I strapped on the suit and stepped towards the water’s edge for a couple of practice flights. The weather was less than ideal. Cold and drizzly, it was a typically British November day. And as I rose from the ground, another elemental factor came into play. A hefty crosswind buffeted my arms as soon as I’d gathered speed, causing me to experience a significant and disconcerting lateral yaw. Drifting over the water, I reached the turn with a fair degree of speed but managed it all the same, the odds of a disastrous failure now shortened considerably. Luckily, my suit was equipped with a life jacket designed to inflate upon first contact with water. Not so luckily, I hadn’t found the time to test its reliability. Were I to make a splashy mess of this world record attempt, I’d have to hope the safety equipment operated under pressure.
There had been yet another, more terrifying problem to deal with. During that first test flight I had taken off with way too much fuel for a run based on speed rather than distance. I’d been deliberately conservative to avoid the possibility that the engines might run out halfway round, dropping me into the water like a stone. But with so much weight strapped to my body I was never going to set a quick time. With the fuel load reduced on the second run, maintaining a steady altitude had become a real issue. As I turned around the buoy burning fuel and shedding weight by the second, I found myself climbing higher, much higher, and I drifted skywards to well over 60 feet, my speed increasing too.
My brain worked through some rapid calculations. ‘Right, I’ve got two problems here,’ I thought. ‘I’m too high and I need to lose velocity to land safely, but I can only fix one issue at a time.’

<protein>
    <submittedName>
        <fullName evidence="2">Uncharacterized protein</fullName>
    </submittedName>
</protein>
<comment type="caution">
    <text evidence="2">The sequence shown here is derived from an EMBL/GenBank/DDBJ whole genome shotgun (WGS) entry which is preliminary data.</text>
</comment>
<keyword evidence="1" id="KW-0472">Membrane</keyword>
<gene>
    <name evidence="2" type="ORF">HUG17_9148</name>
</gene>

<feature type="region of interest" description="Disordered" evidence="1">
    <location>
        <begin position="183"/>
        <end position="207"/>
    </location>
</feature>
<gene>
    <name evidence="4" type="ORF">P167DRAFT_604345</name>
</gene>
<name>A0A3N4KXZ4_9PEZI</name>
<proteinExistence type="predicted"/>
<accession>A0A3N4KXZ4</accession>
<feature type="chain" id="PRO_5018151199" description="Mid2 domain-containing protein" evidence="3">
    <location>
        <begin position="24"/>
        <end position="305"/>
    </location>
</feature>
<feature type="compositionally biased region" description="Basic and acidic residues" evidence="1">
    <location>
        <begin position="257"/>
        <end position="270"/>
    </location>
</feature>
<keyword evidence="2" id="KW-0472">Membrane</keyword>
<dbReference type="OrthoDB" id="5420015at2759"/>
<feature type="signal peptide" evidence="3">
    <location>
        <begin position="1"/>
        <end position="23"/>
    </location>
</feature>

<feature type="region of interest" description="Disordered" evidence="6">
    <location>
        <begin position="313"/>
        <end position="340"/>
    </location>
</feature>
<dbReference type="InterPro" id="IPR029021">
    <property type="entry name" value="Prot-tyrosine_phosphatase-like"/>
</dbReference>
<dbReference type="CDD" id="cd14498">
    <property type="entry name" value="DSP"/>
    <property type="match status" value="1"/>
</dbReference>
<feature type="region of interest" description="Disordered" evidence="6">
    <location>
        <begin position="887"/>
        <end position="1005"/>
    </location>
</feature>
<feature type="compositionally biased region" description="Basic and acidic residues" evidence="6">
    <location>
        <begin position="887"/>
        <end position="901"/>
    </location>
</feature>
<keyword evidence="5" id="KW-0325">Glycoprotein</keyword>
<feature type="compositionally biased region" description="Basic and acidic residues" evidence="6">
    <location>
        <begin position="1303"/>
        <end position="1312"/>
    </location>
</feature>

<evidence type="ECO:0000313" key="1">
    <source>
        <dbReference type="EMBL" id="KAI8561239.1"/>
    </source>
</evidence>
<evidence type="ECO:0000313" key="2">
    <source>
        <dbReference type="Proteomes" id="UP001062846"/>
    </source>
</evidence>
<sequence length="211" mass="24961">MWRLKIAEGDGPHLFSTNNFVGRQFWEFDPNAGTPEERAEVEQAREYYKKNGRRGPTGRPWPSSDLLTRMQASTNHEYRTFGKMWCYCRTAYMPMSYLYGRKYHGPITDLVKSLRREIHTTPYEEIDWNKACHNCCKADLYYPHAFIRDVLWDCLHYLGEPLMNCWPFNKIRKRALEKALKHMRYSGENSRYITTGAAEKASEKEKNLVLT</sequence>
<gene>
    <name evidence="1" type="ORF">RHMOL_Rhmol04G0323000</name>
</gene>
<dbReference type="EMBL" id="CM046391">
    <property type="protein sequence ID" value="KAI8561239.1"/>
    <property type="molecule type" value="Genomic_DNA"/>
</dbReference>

In a split second, and with landfall looming, I reduced my speed, holding position over the beach at one end of the lake as my head whirled. I’ve never climbed to this altitude in the suit before! Falling now would result in a serious injury. Cautiously I released the trigger slightly and edged towards land. My adrenalin spiked; I vectored up and down in a jerky fashion, a life of unbridled curiosity flashing in front of my eyes as I thankfully began to descend and nervously reached the floor. The stressful landing had probably lasted only a few seconds, but felt like hours.
One of the Guinness team came rushing over and enthusiastically told me I’d recorded a speed of 32 mph. I was pleased but it felt faster, and I knew that I could have a crack at bettering it on the next run – but maybe after a cup of tea.
Some twenty minutes later I was spooling up again, this time with the suit power adjusted to reduce any unwanted lift. I launched aggressively and shot off at what felt like a real rate of knots, skimming low over the water. The marker buoy loomed and I vectored hard to the side to execute a rapid turn, barely noticing that I’d dropped perilously close to the lake’s surface. I was now only a couple of metres from the water and my height was decreasing. Then I felt the uncomfortable sensation of wet feet.
‘I’m going in,’ I thought. ‘Oh bloody hell… I’m going in.’
My body and suit submerged. The engines choked and instantly stalled as they went under. I hung in the water for a second or so. ‘Well, this is new,’ I thought. ‘How do I get out of this?’
With a bang, the life jacket deployed, pulling me upright until, somewhat embarrassingly, I realized I’d landed in only 4 feet of water and was perfectly capable of standing up without the assistance of a self-inflating buoyancy vest, or the jet ski that was speeding towards me. I stood at the water’s edge, dripping wet, posing with my thumbs up for the book’s official photographer, delighted to have set a world record and simultaneously pondering.